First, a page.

Chiang Rai is a small town, offering a quieter version of Chiang Mai, with narrow streets and shops that close early. The air is cooler and no one seems to be rushed. Guesthouses are abundant so be sure to keep looking if you are not completely satisfied. It is easy to find a double room with a private bathroom for 300 Baht per night; however, both cheaper and more expensive options are also available. Chiang Rai is also the jumping off point for several trekking and motorbike trips in Northern Thailand, as well as the springboard to Burma/Myanmar and Laos. With two substantial bus stations, it is relatively easy to get to anywhere in the area.
There are several things to do in and around Chiang Rai. The golden ornate clock tower in the center of a roundabout is constantly being photographed…
Without a doubt the most popular place to visit in Chiang Rai is the White Temple (Wat Rong Khun in Thai), which is located about 15 kilometers outside the city to the south off of Highway 1. The best way to get out there is renting a motorbike and including a visit there while exploring other places in Northern Thailand. Failing this it will cost you about 300 Baht for two people to get there with a shared taxi (more for a tuk tuk). It is standard for the taxi driver to wait for one hour, which is more than enough time, before taking you back downtown.
A lesser known architectural study that sees more Thai tourists than foreign ones is the Black House (Baan Dam in Thai), located 8 kilometers north and 2 kilometers off of Highway 1. It cost us 300 baht to take a shared taxi there and back with a one hour wait in between. Again, this was plenty of time for the venue.
There are several temples (wat) around town all within walking distance. If you are not in the mood to temple hop no doubt having seen way too many in Chiang Mai, the one we recommend not missing is Wat Phra Kaew, which has a lovely flower garden, a canopy of trees and orange-clad monks eager to practice English. A special feature of this temple is the emerald Buddha statue that is reported to have been discovered when the rock encasing it was struck by lightning, cracking it open and revealing the statue inside. Although the original statue has been moved and it now housed in Bangkok’s Wat Phra Kaew, an exact replica is displayed on this hallowed ground. Chiang Rai’s Wat Phra Kaew is located on Trairat Road, one block west and three blocks north of the Clock Tower.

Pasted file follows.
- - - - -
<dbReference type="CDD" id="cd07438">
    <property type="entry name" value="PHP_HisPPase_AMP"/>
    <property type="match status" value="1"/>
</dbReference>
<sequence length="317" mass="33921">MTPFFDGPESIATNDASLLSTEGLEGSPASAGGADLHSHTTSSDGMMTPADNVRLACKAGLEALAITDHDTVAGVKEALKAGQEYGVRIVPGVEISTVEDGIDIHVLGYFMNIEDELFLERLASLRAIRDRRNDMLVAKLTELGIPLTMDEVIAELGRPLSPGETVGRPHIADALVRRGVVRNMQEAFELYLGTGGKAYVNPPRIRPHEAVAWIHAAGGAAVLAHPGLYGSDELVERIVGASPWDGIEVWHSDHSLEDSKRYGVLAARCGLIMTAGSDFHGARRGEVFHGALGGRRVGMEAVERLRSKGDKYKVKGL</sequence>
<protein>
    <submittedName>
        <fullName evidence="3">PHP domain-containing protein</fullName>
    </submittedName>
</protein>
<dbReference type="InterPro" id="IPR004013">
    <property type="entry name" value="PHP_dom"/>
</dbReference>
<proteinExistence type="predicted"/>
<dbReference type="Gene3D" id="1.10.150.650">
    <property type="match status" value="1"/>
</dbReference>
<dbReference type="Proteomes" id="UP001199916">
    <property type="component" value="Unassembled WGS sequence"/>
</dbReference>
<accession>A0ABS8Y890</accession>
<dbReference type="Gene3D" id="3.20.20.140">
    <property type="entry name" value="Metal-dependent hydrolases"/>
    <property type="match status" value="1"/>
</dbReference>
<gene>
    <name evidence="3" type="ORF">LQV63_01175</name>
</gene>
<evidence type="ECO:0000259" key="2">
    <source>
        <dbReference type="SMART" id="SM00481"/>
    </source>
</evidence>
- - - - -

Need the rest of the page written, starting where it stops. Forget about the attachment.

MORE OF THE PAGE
Thinking about renting a motorbike? Motorbike rentals run approximately 250-300 baht per day, which should include two helmets. To avoid extra fees and a huge hassle be sure to double check whether a day means a full 24 hours or bringing it bake before closing time that day.
A popular motorbike loop is driving north to Chiang Saen (go north on Highway 1 and east on Highway 1016), where you can see Laos across the river, and continuing across to the Golden Triangle, where you can see both Burma/Myanmar separated by the Ruak river and Laos separated by the Mekong River. As you can imagine, this area is very touristy with dozens of T-shirt vendors, giant elephant statues whose bellies you can rub for good luck, gongs used in the same way and a large marble roller-like coin slide where you can send a coin into a Buddha’s belly below. If you stand on the Thai shore and look out across the rivers however, with all the kitsch at your back, you can almost forget it’s there.
The continuation of the loop will take you to or through Mae Sai, depending on how much you like shopping and crowds. This is also an opportunity to go to Tachileik, just across the Burmese border. You will not be able to venture further than this town into Burma and we recommend double checking the limitations of your Thai visa before leaving Thailand.
In November and December it might be worth a side trip to Doi Hua Mae Kham, which is a hill tribe village where you can see the Giant Mexican Sunflowers in full bloom. The surrounding hills and valleys are carpeted in a beautiful gold.
Stay tuned for more adventures,
Mindy and Ligeia :):)